Need podcast recommendations for your summer hikes? Already finished with my pandemic commute non-fiction and fiction recs? Just want to look into my psyche through my podcast tastes? Look no further: here are some more podcast recommendations, this time, for the summer months ahead!
Yes, it’s the summer, and yes, In Strange Woods is a fictional documentary podcast set in the snowy town of Whitetail, Minnesota, but please, hear me out. I listened to this pod by Atypical Artists at the start of May, and, despite the snowy setting, this podcast drew me in immediately! It follows the story of Peregrine Wells, a teenager who seeks closure and survivalist skills following a recent forest tragedy.
If this premise doesn’t intrigue you, the fact that In Strange Woods is actually a musical might! Characters seamlessly transition from spoken-word to folk-pop songs during interviews, even while trekking through snowy woods while training to survive alone in the elements. This musical drama explores nuanced and multi-faceted themes, including grief, the destructiveness of war, illness and the struggles of survival in the elements. The genre-mixing in this series and the richness of the audio atmosphere that this pod creates a compelling listening experience! I could definitely imagine listening to this series (and its energizing songs) to pump me up on the Grouse Grind or Baden Powell Trail.
What happens when you mix an experimental military facility, therapy sessions, a looming conspiracy and stars like Catherine Keener, Oscar Isaac and David Schwimmer (yes, that one)? A gripping mystery-thriller podcast! Though I have to hand it to Gimlet Media for their star-studded cast, the Homecoming podcast would be amazing even without the recognizable voices. The narrative follows Heidi Bergman, a caseworker for the Homecoming Initiative, an experimental program for returning US veterans. You listen in on therapy sessions between Bergman and returning soldier Walter Cruz, as well as the hot-button interventions of Bergman’s superior, Colin Belfast, over the phone.
Through these snippets of audio, the listener is forced to piece the narrative’s complex story together. Each episode takes you deeper into the intrigue that is the Homecoming Initiative. What are its true intentions? Who does it benefit? And at what cost? The narrative style is captivating, the plot is enthralling, the finale is fast-paced. A brilliant listen.
Do you like random facts? British humour? Jokes involving dicks? All of the above? Then No Such Thing as a Fish is the pod for you! Brought to you by the folks who came up with the British comedy show QI (Quite Interesting), each episode hosts Andy, Anna, Dan and James discuss their favourite (random) facts that they’ve unearthed in the past week.
Did you know that the City of Vancouver has banned door knobs, that swimming elephants used to carry logs around the Andaman Islands or that there’s a 700 square kilometre section of the US where all microwaves have to be kept in cages? While these statements seem wild at first, the Fish hosts thoroughly explain their weekly facts, with plenty of jokes and sexual innuendos in the mix! The episodes are around an hour long, so they’re the perfect length for any Burnaby, North Van or Richmond suburbanite’s commute to campus for summer courses!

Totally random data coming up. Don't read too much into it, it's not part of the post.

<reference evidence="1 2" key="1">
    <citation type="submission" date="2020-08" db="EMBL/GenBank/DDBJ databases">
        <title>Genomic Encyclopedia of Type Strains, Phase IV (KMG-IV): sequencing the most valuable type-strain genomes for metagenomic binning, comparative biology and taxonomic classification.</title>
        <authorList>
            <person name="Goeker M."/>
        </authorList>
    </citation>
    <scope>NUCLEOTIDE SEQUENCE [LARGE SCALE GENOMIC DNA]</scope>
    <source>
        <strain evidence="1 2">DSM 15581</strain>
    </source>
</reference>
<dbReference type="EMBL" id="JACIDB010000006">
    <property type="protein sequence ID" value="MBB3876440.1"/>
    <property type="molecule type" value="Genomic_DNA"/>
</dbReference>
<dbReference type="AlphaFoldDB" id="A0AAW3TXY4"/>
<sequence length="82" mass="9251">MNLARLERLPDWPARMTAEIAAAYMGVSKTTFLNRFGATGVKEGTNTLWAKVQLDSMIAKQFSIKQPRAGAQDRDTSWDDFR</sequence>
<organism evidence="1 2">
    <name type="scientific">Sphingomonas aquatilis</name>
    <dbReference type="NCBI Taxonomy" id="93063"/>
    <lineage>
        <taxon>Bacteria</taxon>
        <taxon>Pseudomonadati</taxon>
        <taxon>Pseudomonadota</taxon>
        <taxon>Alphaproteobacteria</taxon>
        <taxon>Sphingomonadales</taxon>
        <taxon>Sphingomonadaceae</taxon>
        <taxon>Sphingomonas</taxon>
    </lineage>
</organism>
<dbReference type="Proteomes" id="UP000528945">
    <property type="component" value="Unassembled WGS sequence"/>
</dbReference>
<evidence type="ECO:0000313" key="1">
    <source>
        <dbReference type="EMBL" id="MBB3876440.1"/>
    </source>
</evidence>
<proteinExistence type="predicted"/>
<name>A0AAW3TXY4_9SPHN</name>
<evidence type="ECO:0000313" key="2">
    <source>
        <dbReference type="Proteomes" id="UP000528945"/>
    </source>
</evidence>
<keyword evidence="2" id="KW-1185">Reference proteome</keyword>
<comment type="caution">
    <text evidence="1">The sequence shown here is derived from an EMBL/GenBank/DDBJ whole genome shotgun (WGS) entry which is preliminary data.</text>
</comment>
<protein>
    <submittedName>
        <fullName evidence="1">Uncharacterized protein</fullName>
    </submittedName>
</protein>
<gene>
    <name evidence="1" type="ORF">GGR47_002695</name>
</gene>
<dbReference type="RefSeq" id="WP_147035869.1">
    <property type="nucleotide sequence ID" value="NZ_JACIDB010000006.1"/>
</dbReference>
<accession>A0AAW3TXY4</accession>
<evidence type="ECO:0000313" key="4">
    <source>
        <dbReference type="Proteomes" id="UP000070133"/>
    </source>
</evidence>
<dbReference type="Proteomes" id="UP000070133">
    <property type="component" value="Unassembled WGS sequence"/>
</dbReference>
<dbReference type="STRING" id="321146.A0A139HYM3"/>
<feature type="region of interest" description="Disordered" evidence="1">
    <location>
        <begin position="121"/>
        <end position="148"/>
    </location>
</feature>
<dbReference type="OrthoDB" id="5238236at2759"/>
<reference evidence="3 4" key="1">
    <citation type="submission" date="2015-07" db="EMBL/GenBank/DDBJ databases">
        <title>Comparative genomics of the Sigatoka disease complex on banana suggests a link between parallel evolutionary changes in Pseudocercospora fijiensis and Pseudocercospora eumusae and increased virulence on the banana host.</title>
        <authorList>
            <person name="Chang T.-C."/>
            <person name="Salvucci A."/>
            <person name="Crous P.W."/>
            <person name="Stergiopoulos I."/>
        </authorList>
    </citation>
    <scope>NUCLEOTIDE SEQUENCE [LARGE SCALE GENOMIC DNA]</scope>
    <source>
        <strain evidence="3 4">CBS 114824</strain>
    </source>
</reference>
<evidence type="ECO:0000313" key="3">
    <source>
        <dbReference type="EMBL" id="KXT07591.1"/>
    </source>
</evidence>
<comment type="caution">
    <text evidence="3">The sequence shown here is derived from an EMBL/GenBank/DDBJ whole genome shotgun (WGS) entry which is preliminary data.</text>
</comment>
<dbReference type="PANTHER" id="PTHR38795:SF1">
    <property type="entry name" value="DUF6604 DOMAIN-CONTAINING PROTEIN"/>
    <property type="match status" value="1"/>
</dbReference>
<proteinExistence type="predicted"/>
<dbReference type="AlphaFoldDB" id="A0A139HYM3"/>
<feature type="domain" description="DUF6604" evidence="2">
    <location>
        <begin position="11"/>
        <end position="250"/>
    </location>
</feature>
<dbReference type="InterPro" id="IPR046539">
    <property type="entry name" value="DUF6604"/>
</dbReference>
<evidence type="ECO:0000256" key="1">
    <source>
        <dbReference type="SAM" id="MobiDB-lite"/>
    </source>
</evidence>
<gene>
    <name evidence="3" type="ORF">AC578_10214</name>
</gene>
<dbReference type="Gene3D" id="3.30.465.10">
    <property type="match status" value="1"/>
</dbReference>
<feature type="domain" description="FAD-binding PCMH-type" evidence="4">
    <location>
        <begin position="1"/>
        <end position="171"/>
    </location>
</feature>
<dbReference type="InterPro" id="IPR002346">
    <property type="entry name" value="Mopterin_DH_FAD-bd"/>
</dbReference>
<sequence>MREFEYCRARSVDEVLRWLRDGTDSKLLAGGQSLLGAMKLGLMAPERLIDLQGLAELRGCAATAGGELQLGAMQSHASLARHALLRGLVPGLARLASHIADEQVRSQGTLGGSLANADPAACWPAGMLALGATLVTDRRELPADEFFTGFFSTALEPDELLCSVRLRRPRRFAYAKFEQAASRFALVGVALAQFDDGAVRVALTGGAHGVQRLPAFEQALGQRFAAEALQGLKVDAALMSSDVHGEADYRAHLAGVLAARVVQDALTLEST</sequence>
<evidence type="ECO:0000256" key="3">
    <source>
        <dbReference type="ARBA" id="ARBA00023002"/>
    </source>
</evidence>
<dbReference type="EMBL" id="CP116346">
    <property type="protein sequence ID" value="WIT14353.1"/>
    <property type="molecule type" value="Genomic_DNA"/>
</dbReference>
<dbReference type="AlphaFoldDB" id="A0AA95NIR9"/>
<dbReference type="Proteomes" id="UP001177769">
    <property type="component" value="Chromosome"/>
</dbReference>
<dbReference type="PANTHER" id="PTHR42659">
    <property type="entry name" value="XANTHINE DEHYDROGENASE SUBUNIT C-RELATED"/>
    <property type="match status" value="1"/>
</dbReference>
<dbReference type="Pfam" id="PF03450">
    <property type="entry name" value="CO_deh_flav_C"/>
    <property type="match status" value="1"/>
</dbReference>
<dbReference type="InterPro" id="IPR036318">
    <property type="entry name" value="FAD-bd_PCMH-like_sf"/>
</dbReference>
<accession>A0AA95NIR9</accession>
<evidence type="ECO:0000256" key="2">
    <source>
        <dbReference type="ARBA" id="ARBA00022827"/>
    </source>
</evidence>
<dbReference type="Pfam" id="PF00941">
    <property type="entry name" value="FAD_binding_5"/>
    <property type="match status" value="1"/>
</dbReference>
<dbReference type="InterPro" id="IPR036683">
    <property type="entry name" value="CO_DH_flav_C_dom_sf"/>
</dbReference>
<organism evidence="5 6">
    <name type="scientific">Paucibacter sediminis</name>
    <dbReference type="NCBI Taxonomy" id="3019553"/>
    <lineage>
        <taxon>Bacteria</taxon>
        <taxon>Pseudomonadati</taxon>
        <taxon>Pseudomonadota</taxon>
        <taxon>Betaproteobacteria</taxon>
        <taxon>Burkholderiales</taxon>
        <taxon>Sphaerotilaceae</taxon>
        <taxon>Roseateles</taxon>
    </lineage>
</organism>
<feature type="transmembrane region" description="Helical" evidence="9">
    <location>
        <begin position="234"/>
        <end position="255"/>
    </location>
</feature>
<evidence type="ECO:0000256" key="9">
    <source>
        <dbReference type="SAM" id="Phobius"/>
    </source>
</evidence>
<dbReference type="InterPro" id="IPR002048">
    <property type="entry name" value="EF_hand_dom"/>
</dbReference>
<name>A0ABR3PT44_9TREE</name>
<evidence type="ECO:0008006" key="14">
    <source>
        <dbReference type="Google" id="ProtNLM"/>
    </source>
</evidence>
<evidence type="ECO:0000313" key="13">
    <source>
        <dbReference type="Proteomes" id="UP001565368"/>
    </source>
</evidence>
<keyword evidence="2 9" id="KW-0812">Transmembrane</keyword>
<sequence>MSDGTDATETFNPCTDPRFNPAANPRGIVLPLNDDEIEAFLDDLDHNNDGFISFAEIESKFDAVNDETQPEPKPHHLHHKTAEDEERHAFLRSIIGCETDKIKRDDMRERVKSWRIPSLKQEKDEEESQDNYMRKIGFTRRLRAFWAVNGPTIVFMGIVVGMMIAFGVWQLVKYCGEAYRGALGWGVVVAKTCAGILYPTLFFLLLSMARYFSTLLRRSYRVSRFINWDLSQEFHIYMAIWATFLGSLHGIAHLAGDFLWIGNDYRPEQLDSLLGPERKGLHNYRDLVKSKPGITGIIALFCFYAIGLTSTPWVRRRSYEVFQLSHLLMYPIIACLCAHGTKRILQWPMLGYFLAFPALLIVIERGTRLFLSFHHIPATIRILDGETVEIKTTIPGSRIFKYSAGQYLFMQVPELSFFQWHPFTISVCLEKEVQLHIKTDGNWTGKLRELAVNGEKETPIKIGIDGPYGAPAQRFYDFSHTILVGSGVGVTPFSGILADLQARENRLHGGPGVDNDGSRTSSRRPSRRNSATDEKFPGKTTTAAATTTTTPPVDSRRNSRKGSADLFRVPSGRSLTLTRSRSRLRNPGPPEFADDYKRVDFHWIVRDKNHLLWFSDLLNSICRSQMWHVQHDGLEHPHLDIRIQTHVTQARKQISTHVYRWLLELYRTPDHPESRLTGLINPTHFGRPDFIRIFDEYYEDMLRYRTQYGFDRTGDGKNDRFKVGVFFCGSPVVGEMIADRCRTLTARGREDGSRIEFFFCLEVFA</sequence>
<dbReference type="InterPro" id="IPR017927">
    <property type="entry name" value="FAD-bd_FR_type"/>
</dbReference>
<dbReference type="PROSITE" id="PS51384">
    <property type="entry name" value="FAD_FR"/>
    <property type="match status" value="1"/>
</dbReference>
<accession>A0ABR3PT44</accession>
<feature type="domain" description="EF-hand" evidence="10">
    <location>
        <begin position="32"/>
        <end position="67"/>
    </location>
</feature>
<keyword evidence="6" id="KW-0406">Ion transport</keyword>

Presented by British author and journalist Matthew Syed, the BBC’s Sideways podcast wants listeners to see that situations aren’t always what they first appear to be.
In the first episode, about the origins of the notion of Stockholm syndrome, Syed uses the first-hand account of hostage Kristin Enmark to ultimately suggest that the clinical notion of Stockholm syndrome may actually be extremely flawed and sexist. Other topics covered in this pod include how a shift in human sexuality 2,000 years ago may have led to the West-centric world we see today and what collaboration in pop-music writing can teach us about staying ahead of the curve.
Syed’s storytelling mixed with his intriguing insights makes Sideways a fascinating podcast series! At a time when views of the world can get narrow and limited, this podcast provides listeners with a push to unpack our assumptions and to look at things a little more, well, sideways.
The Modern Love podcast series from The New York Times shares “stories of love, loss and redemption” through personal essays about the messiness of human connection. Though the essays featured in the pod are captivating on their own, the fact that Modern Love invites celebrities like Kristen Bell, Ncuti Gatwa, Hasan Minaj and Saoirse Ronan to read them adds another layer of charm. While some essays are joyful, fun and comedic, such as the one read by William Jackson Harper (from “The Good Place”) about a girlfriend’s dog protectively watching his owner’s (and her boyfriend’s) awkward lovemaking, I found the most moving episodes to be the ones that explored the sorrows and grief of love and loving.
In the end, each episode of Modern Love endeavours to meaningfully answer the age-old question: What is love (baby don’t hurt me)? So how about recommending this pod to that cute and quiet English or geography student whom you’ve been hinting at for ages to give going out with you a shot?